William the Conqueror built a castle at Exeter shortly after he had quelled the resistance of its citizens in 1068. It stands on an outcrop of reddish-coloured volcanic rock which was given the Norman French name, Rougemont. It had no motte or keep, but existed as a large enclosure in the northern angle of the Roman and Anglo-Saxon town. An outer bailey on the south side of the enclosure is known only from excavation, but the inner bailey rampart survives.
On the south-east side of the inner bailey is the well-preserved early Norman gate house. The gateway itself is now blocked. (Ground level in this area has been lowered giving the false impression that the gateway was at first floor level). The gate house has deep buttresses at front and back; those at the front are joined by an arch which allowed the second floor to be carried over the entrance. From here missiles could, no doubt, be discharged on any party attacking the gate. At first floor level, immediately above the gate, there are two unusual triangular-headed windows in Anglo-Saxon style.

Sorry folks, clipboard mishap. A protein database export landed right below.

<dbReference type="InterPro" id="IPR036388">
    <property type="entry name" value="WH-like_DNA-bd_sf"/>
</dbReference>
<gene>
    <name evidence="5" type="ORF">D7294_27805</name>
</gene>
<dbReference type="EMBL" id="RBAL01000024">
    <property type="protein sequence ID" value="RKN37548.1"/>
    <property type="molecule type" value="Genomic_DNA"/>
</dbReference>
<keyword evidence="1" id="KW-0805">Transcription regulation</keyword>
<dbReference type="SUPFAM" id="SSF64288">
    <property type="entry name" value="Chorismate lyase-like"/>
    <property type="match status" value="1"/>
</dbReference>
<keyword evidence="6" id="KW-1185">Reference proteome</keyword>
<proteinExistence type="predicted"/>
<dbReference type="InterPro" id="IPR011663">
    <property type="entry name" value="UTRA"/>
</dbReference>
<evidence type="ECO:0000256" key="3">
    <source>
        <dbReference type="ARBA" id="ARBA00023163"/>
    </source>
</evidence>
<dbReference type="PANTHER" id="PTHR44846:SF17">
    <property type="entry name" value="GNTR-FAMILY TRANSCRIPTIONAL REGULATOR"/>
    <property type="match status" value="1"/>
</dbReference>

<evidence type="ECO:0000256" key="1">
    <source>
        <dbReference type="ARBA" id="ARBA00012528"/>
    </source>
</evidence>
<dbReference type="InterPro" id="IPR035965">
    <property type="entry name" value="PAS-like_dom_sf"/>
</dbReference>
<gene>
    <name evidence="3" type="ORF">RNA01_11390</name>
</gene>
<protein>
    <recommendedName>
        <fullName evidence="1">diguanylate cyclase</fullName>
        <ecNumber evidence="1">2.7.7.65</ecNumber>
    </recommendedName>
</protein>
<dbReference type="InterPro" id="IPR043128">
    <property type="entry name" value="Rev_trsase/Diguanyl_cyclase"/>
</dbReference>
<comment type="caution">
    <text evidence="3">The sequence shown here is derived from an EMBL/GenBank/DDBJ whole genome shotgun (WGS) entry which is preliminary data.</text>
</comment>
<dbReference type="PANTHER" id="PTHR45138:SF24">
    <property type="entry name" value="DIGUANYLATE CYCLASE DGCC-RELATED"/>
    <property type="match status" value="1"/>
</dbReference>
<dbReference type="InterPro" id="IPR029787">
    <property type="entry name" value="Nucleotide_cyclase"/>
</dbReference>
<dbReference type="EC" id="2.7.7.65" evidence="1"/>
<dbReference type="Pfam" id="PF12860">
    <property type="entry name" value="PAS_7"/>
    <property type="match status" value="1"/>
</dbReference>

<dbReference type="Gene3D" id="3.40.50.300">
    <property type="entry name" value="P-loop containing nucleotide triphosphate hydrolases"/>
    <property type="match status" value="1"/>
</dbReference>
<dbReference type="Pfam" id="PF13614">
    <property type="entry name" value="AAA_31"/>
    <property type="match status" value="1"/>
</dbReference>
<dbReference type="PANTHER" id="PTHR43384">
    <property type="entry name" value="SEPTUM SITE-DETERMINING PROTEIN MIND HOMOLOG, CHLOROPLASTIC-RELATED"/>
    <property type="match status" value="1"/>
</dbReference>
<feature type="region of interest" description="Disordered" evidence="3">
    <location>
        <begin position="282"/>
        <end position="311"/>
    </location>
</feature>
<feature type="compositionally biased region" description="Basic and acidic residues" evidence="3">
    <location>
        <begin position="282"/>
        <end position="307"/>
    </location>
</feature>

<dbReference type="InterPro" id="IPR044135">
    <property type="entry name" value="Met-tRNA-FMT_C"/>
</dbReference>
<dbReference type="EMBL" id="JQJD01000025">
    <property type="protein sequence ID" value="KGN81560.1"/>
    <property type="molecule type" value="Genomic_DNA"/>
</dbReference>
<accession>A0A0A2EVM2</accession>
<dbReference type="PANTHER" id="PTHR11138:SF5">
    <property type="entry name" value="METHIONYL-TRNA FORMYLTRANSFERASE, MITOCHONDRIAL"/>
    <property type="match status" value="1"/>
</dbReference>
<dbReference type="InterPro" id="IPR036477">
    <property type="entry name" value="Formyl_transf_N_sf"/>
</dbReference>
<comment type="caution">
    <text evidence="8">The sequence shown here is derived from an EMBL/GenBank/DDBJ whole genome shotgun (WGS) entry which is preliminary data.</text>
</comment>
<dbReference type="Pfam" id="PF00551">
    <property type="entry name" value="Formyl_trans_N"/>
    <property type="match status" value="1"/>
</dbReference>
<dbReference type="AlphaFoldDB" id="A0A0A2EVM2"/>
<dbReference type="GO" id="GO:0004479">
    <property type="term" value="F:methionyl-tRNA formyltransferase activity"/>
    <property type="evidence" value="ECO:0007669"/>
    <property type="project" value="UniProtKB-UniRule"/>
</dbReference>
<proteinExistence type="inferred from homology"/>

By the year 1136, when King Stephen besieged Baldwin de Redvers in Exeter Castle, it had walls on the top of the southern rampart, and 'Athelstan's Tower' at the junction of this wall with the city wall may be contemporary.
Recent excavations have shown that, as part of his siege works, Stephen built a motte a little to the north of the city on a site known locally as Danes' Castle.
Blaylock, S. R. and Higham, R. A., 1990. 'Exeter Castle', in Royal Archaeological Institute, Proceedings of the 136th Summer Meeting, supplement to Archaeological Journal 147, 35 - 9
Cherry, B. and Pevsner, N., 1989. The Buildings of England, Devon (London, Penguin, 2nd ed.)
Hope, I., 1994 - 5. 'Exeter', Current Archaeology 141, 348